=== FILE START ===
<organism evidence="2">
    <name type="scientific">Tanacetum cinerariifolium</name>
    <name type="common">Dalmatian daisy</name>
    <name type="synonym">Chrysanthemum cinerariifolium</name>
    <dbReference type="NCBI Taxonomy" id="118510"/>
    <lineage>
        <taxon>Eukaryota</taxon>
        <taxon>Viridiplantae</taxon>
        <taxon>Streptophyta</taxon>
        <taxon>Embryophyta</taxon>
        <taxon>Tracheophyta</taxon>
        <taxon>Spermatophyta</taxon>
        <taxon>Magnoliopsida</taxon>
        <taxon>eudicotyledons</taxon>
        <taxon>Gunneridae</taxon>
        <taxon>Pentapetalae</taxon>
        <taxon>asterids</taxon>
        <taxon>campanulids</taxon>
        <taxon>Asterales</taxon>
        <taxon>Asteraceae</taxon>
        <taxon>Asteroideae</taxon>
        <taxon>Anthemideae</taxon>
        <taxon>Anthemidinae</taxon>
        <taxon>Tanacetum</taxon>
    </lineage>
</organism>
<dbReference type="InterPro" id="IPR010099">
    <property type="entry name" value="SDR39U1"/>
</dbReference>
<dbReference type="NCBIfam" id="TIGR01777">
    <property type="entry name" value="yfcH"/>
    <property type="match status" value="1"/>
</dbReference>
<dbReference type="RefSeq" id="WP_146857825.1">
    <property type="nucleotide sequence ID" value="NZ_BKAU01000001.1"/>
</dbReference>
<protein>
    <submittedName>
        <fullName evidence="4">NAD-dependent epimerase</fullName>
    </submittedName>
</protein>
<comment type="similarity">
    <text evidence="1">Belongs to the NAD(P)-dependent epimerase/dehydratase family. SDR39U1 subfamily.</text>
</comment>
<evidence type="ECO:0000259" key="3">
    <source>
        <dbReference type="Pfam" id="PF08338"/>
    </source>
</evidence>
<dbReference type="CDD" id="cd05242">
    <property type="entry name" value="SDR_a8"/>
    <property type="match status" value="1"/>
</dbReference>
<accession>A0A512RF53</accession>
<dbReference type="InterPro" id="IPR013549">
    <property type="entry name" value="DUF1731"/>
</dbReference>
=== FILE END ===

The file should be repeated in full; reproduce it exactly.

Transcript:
<organism evidence="2">
    <name type="scientific">Tanacetum cinerariifolium</name>
    <name type="common">Dalmatian daisy</name>
    <name type="synonym">Chrysanthemum cinerariifolium</name>
    <dbReference type="NCBI Taxonomy" id="118510"/>
    <lineage>
        <taxon>Eukaryota</taxon>
        <taxon>Viridiplantae</taxon>
        <taxon>Streptophyta</taxon>
        <taxon>Embryophyta</taxon>
        <taxon>Tracheophyta</taxon>
        <taxon>Spermatophyta</taxon>
        <taxon>Magnoliopsida</taxon>
        <taxon>eudicotyledons</taxon>
        <taxon>Gunneridae</taxon>
        <taxon>Pentapetalae</taxon>
        <taxon>asterids</taxon>
        <taxon>campanulids</taxon>
        <taxon>Asterales</taxon>
        <taxon>Asteraceae</taxon>
        <taxon>Asteroideae</taxon>
        <taxon>Anthemideae</taxon>
        <taxon>Anthemidinae</taxon>
        <taxon>Tanacetum</taxon>
    </lineage>
</organism>
<dbReference type="InterPro" id="IPR010099">
    <property type="entry name" value="SDR39U1"/>
</dbReference>
<dbReference type="NCBIfam" id="TIGR01777">
    <property type="entry name" value="yfcH"/>
    <property type="match status" value="1"/>
</dbReference>
<dbReference type="RefSeq" id="WP_146857825.1">
    <property type="nucleotide sequence ID" value="NZ_BKAU01000001.1"/>
</dbReference>
<protein>
    <submittedName>
        <fullName evidence="4">NAD-dependent epimerase</fullName>
    </submittedName>
</protein>
<comment type="similarity">
    <text evidence="1">Belongs to the NAD(P)-dependent epimerase/dehydratase family. SDR39U1 subfamily.</text>
</comment>
<evidence type="ECO:0000259" key="3">
    <source>
        <dbReference type="Pfam" id="PF08338"/>
    </source>
</evidence>
<dbReference type="CDD" id="cd05242">
    <property type="entry name" value="SDR_a8"/>
    <property type="match status" value="1"/>
</dbReference>
<accession>A0A512RF53</accession>
<dbReference type="InterPro" id="IPR013549">
    <property type="entry name" value="DUF1731"/>
</dbReference>